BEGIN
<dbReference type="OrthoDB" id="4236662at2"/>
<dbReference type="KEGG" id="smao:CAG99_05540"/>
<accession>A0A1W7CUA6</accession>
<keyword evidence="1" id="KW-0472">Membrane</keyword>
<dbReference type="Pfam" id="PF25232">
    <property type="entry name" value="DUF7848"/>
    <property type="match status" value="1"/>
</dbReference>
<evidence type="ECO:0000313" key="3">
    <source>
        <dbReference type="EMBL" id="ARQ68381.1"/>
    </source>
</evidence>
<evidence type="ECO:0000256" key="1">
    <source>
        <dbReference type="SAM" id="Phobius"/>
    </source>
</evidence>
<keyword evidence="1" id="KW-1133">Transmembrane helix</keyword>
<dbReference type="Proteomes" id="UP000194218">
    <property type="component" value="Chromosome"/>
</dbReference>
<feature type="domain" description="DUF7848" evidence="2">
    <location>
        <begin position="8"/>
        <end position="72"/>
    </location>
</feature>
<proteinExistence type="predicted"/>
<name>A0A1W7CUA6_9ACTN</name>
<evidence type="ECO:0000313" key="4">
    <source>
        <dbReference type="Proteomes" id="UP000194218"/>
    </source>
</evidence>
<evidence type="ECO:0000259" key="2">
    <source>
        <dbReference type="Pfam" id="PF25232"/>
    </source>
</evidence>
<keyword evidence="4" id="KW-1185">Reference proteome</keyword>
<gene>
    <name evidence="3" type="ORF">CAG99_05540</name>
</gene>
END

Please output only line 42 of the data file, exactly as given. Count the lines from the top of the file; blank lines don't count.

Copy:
<gene>